Dale and I used to train every Sunday together. We would then go to an afternoon lunch. During these times we would talk of philosophy, religion, relationships, metaphysics and how they all related to Aikido. It was a great growing process for myself. I remember in particular a sunny summer day when I was preparing for my Shodan exam.
Dale was also preparing for his Sandan. Within a few weeks I would be demonstrating the physical, mental and spiritual skills I had been practicing for about five years. During those years I had put on muscle and became more flexible and confident. I was pushing myself to levels beyond what I had experienced at Army boot camp. To have the precise know-how mentally and physically to deal with attackers and manipulate the energy which they sent me. All of this was not without a price though.
I was stressed out. My muscles ached, my joints hurt. I felt stabbing pains in my back. I couldn't keep enough fluids in my body because of my constant training and sweating. I had nightmares of doing the exam less than perfect and feeling sensei's disapproving stare as he said, "Do it again". I was constantly tired from exerting my body to its maximum potential.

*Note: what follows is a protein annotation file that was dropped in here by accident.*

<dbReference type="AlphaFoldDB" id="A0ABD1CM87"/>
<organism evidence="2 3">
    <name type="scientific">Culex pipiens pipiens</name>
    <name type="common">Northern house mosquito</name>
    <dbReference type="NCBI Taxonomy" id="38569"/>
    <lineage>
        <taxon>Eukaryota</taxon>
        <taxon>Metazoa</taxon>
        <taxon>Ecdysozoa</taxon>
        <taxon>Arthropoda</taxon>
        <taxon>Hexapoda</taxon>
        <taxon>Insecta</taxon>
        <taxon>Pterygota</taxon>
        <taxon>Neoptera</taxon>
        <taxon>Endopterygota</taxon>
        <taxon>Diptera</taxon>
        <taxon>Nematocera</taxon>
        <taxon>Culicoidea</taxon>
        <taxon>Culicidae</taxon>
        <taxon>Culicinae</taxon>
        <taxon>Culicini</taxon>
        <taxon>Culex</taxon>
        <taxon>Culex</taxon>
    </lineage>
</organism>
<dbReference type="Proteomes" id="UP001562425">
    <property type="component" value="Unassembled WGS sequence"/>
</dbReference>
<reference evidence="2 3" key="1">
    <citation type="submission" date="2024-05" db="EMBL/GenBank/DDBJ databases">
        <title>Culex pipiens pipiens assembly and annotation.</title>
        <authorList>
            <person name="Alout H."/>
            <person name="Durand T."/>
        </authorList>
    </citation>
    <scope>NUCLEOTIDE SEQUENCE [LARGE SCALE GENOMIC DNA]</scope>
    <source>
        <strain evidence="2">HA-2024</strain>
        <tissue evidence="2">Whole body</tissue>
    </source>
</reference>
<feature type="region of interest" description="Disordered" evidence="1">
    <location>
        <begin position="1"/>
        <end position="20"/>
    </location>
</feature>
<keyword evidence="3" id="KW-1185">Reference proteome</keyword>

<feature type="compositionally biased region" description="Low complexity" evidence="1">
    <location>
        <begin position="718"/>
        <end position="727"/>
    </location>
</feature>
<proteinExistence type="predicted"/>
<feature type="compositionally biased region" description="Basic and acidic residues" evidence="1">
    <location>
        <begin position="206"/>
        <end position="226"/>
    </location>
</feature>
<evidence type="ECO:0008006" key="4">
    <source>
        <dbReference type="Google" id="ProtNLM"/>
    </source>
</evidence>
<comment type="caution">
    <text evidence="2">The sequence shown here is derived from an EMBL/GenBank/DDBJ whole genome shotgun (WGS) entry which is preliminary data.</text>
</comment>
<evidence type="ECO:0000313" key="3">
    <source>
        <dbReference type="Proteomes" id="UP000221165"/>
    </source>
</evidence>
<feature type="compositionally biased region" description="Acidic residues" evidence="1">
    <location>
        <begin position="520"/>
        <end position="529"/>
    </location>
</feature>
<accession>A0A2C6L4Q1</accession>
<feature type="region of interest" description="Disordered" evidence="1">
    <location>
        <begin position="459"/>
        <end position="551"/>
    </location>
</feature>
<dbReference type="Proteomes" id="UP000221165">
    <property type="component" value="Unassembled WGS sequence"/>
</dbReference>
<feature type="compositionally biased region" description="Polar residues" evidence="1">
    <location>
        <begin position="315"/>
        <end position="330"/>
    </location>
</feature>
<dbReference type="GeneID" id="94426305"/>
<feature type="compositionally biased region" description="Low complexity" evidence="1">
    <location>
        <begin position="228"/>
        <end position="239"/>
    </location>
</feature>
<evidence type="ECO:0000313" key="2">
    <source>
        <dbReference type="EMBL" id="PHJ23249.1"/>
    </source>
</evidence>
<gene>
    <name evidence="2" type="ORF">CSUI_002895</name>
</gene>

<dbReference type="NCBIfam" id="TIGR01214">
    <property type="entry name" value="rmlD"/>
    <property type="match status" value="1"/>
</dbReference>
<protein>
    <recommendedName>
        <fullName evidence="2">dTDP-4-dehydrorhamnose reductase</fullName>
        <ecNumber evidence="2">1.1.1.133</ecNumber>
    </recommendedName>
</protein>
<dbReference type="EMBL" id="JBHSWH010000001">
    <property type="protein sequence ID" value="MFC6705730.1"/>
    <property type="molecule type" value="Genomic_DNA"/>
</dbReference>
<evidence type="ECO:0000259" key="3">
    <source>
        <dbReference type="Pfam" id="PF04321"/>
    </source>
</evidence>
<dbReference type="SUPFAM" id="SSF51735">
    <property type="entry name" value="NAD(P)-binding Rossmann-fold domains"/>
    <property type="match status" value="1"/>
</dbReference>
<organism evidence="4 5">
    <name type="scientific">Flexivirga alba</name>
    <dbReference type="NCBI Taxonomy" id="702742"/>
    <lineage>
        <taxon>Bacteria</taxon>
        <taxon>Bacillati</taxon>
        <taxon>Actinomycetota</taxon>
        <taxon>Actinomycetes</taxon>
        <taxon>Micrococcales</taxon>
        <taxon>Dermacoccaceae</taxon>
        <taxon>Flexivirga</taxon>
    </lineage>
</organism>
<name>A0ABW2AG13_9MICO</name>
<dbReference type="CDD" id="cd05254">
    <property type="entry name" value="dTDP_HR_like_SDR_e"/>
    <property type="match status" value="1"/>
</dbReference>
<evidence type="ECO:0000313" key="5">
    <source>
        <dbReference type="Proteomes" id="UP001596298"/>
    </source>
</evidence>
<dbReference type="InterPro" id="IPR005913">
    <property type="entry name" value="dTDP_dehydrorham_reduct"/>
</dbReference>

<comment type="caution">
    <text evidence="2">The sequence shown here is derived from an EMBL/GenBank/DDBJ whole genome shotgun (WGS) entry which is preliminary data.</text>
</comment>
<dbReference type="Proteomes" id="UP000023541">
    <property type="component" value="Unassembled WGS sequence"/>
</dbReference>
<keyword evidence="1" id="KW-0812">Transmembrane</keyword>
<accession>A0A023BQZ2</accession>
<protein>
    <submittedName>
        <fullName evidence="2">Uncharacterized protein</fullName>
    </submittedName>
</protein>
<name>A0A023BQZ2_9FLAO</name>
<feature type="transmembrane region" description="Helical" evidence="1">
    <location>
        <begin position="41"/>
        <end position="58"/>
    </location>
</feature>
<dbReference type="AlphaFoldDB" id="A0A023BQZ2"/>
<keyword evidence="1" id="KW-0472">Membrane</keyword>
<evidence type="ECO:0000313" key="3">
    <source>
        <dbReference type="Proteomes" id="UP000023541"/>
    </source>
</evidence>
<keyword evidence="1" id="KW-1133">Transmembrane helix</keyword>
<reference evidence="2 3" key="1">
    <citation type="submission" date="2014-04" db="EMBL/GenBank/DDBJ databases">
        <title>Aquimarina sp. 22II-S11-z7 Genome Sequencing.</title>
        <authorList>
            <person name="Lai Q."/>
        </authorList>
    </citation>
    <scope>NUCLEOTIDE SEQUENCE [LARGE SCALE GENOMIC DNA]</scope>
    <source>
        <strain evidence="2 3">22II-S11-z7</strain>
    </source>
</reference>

During this time frame I was having girlfriend problems. I had several, but one was special. The problem was she preferred someone else. I found it annoying that other lady friends I had felt it was now their chance to pursue me... before I had tried everything to get back the girl I wanted to date. These thoughts occupied much of my time.
I told Dale of my dilemmas. Of girls and sprains, dreams and thirst. He was good to talk to because it seemed he was having the same problems I was. He was confident of his Aikido skills, but he was nervous about doing his test. His body was sore and yes, he was even having difficulty with girls.
We whined and complained to each other and sympathized the entire ride. We got to the restaurant and each off us reached for the front double doors. We opened the doors on either side and held them so a physically handicapped young man in a motorized wheelchair could exit the establishment. Perhaps he had multiple sclerosis or muscular dystrophy. His body was small and twisted. His head was normal sized but slanted to the side form a neck too weak to hold it straight. His hand was contorted with a finger touching the control knob operating the chair he was confined to for locomotion.
I looked at Dale, he looked at me. We both knew we had the same thought. That young man would love to have just one of our problems. In unison, we both said, "Yeah".
We went inside and while we were eating, we planned our next training session.
Ken Blaylock, January 25th, 1997, Aikido North